Complementary base pairs

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Complementary base pairing is the phenomenon where in DNA guanine always hydrogen bonds to cytosine and adenine always binds to thymine.

The bond between guanine and cytosine shares three hydrogen bonds compared to the A-T bond which always shares two hydrogen bonds.

The human genome is made up of approximately 3 billion base pairs and is very complex, because of this we measure base pairs in Kbp (Kilobase pairs).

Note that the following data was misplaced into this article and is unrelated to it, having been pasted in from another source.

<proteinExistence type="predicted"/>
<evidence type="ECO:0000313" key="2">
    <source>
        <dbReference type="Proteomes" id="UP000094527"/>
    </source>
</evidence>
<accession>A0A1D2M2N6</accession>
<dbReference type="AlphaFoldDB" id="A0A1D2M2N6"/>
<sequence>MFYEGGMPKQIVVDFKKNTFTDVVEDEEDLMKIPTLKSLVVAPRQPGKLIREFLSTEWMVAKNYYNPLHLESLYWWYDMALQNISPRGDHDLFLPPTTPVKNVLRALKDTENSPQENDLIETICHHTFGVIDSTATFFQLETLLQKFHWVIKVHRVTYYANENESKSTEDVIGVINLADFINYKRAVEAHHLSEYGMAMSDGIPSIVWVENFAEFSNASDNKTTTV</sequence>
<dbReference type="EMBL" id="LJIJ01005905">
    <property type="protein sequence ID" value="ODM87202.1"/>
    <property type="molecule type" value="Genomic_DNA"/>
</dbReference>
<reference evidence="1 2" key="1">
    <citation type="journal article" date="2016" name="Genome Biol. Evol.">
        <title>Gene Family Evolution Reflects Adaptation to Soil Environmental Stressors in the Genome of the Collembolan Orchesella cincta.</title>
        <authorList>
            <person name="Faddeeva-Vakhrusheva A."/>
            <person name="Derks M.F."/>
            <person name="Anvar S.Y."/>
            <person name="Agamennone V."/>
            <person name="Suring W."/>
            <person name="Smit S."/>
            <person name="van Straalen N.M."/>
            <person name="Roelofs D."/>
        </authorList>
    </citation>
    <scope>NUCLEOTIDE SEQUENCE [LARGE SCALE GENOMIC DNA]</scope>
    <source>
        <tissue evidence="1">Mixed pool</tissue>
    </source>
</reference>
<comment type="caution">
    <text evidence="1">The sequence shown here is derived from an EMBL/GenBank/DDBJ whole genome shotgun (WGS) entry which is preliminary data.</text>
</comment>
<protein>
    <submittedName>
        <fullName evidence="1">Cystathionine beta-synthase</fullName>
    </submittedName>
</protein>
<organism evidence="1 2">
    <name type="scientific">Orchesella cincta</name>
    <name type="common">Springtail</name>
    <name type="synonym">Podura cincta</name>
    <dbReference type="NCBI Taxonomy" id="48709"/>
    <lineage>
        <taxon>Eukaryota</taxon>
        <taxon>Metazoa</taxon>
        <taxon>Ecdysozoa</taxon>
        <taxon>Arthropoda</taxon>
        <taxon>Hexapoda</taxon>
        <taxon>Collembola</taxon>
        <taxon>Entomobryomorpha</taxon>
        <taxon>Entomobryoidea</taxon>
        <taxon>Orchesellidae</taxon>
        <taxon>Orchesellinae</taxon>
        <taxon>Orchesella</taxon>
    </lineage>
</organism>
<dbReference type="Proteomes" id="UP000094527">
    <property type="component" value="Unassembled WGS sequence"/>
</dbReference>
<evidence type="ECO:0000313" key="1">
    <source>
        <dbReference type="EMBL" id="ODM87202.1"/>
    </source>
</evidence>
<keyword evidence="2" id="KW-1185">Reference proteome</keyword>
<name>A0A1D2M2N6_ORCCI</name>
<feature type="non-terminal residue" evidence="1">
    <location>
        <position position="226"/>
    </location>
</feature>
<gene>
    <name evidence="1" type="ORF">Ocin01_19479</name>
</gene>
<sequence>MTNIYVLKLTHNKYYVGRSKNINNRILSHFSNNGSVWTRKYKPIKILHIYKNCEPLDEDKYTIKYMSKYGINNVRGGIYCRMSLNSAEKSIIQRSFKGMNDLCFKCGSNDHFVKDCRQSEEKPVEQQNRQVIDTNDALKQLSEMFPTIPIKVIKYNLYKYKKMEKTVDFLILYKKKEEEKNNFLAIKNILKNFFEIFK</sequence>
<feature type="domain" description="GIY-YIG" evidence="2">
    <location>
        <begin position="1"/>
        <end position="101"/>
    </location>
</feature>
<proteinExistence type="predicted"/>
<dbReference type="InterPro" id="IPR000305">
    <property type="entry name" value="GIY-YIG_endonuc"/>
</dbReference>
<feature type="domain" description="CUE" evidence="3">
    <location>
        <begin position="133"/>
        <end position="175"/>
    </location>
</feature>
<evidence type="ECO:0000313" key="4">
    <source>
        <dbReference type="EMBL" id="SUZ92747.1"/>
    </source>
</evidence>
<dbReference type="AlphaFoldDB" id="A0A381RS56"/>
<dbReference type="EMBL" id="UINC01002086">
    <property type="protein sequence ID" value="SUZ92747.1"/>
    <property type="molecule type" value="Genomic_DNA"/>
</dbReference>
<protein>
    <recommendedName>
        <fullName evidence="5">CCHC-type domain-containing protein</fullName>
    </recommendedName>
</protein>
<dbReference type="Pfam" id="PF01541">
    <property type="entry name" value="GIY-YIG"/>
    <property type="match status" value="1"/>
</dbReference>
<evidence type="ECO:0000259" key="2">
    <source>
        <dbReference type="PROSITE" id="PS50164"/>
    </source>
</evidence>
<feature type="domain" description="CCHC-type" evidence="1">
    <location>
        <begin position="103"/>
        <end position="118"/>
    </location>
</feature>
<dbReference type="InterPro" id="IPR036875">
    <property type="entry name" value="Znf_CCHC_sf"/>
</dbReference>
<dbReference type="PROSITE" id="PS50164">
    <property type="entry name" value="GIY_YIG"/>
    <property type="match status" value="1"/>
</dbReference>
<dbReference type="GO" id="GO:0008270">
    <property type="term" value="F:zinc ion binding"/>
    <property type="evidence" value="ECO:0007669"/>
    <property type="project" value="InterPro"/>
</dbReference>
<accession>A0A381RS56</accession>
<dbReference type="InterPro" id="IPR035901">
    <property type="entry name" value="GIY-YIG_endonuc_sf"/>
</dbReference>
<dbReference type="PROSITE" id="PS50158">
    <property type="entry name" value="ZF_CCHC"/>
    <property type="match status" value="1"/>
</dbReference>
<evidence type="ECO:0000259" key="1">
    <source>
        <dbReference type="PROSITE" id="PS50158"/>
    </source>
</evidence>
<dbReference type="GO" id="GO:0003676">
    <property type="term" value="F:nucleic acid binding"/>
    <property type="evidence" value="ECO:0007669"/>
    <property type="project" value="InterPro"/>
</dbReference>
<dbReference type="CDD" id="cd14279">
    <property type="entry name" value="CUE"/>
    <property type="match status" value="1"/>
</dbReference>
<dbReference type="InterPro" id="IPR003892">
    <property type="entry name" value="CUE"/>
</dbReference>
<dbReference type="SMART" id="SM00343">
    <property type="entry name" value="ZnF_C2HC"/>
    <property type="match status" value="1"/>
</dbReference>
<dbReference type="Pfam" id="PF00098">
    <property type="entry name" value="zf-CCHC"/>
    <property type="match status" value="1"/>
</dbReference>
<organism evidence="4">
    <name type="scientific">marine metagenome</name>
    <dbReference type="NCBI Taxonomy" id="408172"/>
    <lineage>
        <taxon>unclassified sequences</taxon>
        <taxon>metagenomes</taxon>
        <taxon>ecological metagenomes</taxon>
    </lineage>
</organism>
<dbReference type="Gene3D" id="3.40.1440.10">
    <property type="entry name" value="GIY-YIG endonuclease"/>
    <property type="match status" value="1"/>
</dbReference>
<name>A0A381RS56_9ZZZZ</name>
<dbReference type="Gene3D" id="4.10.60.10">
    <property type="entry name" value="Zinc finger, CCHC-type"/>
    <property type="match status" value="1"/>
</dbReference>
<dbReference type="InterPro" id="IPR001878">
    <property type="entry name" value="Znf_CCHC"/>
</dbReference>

Function

Complementary base pairing is important in DNA as it allows the base pairs to be arranged in the most energetically favourable way; it is essential in forming the helical structure of DNA.

It is also important in replication as it allows semiconservative replication[1].

References

  1. Albert B, Johnson A, Lewis J, Morgan D, Raff M, Roberts K, Walter P. Molecular Biology of the Cell. 6th Ed, Abingdon: Garland Science, Taylor and; Francis Group, LLC, 2015.
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